This aspect of Libby’s sexuality comes up again briefly in Evil Ways. Quincey and Libby are sitting in a bar with Hannah Widmark, a tough-as-nails supernatural bounty hunter they have known for years. As Hannah prepares to leave, Libby remarks on a new-looking tattoo on Hannah’s arm, which Hannah explains is a sigil against demons. “I have several of them, all over my body,” she says to Libby. “Ask Quincey – he’s seen them all.” Hannah stands up to leave. “Oh, that’s right, Libby, I was forgetting – so have you.” Some exit line – leaving behind at the table a period of awkward silence.
There’s a scene in Sympathy for the Devil where Quincey and Libby are staying in a hotel (separate rooms). One evening, they pass a few hours in Quincey’s room, lying on separate beds, watching a movie. Later, walking back to her room, Libby considers what would have happened if Quincey had invited her to join him. She wonders what she would have done, and what might have followed. Then she banishes the thought as stupid and inappropriate. Libby doesn’t want to change the dynamic between herself and Quincey. And neither do I.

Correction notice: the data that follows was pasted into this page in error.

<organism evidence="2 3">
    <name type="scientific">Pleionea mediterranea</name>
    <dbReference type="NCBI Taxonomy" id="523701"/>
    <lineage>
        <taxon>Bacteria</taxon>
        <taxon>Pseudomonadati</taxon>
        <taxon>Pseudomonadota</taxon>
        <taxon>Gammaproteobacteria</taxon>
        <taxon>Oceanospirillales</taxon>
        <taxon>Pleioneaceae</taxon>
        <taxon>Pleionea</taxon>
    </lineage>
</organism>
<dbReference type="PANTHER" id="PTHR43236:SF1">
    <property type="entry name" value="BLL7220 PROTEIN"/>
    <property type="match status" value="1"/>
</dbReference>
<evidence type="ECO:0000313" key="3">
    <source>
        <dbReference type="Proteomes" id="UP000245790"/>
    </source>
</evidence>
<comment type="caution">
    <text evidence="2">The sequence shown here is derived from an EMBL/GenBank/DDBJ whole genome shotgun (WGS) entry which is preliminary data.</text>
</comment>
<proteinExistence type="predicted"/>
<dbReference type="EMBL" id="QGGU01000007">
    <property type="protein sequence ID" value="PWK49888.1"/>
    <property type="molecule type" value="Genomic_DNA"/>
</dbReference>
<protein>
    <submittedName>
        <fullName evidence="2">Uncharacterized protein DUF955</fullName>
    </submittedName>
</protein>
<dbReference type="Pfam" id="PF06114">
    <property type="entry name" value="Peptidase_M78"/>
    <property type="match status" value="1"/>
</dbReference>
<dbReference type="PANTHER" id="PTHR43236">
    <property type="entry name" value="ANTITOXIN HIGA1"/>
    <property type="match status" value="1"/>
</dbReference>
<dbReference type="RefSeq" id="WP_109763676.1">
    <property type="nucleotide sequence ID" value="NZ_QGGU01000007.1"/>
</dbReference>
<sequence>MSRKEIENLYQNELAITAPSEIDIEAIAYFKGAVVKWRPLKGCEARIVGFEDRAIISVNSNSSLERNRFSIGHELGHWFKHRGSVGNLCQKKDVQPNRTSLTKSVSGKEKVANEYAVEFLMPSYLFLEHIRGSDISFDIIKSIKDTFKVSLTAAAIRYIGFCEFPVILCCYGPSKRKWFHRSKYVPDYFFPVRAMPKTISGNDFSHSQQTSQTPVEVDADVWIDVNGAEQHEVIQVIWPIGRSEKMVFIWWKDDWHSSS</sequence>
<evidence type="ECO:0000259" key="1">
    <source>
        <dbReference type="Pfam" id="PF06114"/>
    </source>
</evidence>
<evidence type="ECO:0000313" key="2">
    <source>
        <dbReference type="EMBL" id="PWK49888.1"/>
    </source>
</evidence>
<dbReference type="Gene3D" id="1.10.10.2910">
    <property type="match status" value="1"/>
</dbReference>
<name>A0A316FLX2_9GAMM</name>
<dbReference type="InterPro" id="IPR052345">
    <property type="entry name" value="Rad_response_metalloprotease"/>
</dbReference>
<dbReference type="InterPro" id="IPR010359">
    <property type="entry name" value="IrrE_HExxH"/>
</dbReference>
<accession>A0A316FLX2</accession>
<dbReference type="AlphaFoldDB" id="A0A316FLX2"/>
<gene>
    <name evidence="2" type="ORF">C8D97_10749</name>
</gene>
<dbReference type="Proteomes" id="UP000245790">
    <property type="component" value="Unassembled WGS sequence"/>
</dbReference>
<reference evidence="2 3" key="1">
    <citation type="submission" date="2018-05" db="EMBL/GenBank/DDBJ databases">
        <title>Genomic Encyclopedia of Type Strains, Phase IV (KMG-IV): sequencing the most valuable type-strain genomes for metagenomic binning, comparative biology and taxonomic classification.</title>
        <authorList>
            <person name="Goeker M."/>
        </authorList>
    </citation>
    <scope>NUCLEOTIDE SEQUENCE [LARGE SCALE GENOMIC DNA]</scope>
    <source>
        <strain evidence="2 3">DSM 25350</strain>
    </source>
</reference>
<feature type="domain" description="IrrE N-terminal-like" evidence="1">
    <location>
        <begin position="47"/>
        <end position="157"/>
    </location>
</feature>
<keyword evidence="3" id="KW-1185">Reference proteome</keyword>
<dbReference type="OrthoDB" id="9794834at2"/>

After earning both Bachelor’s and Master’s degrees, he was commissioned a Lieutenant in the U. S. Army.
Mr. Gustainis currently lives in Plattsburgh, New York, with his wife, Patricia Grogan. He is a Professor of Communication at Plattsburgh State University.
Want to purchase Justin’s novel?
Quincey Morris Supernatural Investigation
- Black Magic Woman at Amazon or the Book Depository
- Evil Ways at Amazon or the Book Depository
- Sympathy for the Devil at Amazon or the Book Depository
Occult Crimes Unit